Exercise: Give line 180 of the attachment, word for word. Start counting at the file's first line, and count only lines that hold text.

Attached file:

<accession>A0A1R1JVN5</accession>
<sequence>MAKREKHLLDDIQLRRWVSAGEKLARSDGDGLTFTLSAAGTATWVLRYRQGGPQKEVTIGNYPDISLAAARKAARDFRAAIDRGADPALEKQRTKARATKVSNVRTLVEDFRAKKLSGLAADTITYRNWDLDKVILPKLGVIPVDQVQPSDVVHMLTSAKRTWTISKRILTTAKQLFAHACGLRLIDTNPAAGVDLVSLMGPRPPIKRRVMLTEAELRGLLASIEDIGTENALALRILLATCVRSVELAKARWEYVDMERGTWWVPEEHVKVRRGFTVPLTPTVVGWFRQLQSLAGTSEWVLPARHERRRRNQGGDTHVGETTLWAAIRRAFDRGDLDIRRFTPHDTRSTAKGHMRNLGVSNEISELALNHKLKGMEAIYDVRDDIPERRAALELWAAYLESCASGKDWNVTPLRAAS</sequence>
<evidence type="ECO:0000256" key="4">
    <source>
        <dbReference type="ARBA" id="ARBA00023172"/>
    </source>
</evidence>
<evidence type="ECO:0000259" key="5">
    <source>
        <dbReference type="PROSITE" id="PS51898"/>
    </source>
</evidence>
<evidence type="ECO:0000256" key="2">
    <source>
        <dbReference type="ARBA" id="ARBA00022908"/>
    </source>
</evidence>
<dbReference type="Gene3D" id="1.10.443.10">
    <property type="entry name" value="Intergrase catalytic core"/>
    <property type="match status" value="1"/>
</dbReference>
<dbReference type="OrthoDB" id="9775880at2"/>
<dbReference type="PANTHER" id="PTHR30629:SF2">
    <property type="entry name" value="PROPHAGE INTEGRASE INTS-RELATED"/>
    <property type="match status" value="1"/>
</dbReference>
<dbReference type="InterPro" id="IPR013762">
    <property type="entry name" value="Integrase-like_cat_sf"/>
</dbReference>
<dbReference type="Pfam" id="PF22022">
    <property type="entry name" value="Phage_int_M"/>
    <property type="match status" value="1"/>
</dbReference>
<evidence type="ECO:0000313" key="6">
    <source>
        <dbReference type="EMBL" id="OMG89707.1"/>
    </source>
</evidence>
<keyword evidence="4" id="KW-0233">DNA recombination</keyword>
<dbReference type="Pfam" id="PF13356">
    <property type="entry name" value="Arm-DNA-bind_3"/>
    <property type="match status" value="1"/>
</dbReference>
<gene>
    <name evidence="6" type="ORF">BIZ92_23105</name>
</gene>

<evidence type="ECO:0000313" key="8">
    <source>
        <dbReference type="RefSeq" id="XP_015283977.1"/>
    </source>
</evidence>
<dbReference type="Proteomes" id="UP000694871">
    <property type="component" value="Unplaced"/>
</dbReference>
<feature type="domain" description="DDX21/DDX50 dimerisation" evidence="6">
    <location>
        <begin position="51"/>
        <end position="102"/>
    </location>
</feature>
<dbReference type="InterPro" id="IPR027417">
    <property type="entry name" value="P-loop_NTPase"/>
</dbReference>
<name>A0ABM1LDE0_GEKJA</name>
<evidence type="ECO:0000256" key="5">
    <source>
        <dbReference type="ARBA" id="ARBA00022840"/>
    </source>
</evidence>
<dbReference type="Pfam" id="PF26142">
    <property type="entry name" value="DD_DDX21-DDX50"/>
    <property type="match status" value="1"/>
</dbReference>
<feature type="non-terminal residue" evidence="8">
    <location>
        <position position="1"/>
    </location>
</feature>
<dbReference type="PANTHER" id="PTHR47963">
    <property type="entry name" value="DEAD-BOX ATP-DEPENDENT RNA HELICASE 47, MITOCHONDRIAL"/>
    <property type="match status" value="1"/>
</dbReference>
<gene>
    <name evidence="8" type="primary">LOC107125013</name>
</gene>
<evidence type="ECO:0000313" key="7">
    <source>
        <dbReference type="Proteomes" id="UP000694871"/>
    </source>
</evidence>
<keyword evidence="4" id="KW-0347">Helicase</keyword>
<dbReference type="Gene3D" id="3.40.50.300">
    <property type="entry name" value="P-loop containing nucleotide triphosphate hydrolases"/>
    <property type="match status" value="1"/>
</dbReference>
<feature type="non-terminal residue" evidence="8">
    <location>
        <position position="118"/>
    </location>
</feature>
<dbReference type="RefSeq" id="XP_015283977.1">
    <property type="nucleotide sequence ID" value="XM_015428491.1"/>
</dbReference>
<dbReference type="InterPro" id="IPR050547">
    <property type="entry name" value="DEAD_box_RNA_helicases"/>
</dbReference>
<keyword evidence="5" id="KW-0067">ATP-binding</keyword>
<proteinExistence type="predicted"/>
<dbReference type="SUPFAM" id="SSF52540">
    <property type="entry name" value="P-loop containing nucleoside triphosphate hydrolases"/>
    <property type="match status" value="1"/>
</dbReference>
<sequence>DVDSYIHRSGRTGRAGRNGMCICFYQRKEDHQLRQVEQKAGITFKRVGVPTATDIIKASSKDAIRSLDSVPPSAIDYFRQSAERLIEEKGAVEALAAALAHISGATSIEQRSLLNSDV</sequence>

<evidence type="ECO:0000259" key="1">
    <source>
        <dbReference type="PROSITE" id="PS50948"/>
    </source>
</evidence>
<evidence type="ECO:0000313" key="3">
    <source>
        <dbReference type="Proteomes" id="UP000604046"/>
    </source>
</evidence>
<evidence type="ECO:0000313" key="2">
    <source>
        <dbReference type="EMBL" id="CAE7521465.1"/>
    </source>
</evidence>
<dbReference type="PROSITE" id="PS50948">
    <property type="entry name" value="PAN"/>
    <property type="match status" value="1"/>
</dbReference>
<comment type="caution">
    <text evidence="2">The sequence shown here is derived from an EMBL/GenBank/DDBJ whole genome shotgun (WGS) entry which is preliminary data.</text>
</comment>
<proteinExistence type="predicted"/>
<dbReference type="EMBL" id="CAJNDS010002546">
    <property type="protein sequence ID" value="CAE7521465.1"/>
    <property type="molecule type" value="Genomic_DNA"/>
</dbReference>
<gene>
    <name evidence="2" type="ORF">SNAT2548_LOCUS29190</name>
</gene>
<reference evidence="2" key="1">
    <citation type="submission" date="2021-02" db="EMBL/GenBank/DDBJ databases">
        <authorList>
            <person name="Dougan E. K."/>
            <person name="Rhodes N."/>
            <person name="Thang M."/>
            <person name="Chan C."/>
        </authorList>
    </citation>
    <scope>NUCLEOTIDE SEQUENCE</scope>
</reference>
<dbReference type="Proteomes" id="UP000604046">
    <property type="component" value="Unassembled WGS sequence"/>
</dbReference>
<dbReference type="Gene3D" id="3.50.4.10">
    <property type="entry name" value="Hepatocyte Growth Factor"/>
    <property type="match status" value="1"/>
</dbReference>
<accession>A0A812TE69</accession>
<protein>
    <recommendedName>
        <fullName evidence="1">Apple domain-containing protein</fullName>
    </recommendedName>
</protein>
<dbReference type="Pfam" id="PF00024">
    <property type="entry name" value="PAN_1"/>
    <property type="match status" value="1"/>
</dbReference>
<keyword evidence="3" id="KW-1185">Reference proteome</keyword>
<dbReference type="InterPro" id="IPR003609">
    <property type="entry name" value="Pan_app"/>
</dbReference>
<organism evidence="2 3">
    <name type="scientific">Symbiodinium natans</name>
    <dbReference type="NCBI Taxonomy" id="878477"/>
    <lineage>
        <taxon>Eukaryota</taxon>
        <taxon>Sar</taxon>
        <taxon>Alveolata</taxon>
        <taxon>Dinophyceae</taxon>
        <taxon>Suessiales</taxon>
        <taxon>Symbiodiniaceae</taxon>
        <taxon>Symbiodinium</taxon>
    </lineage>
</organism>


        <taxon>Eukaryota</taxon>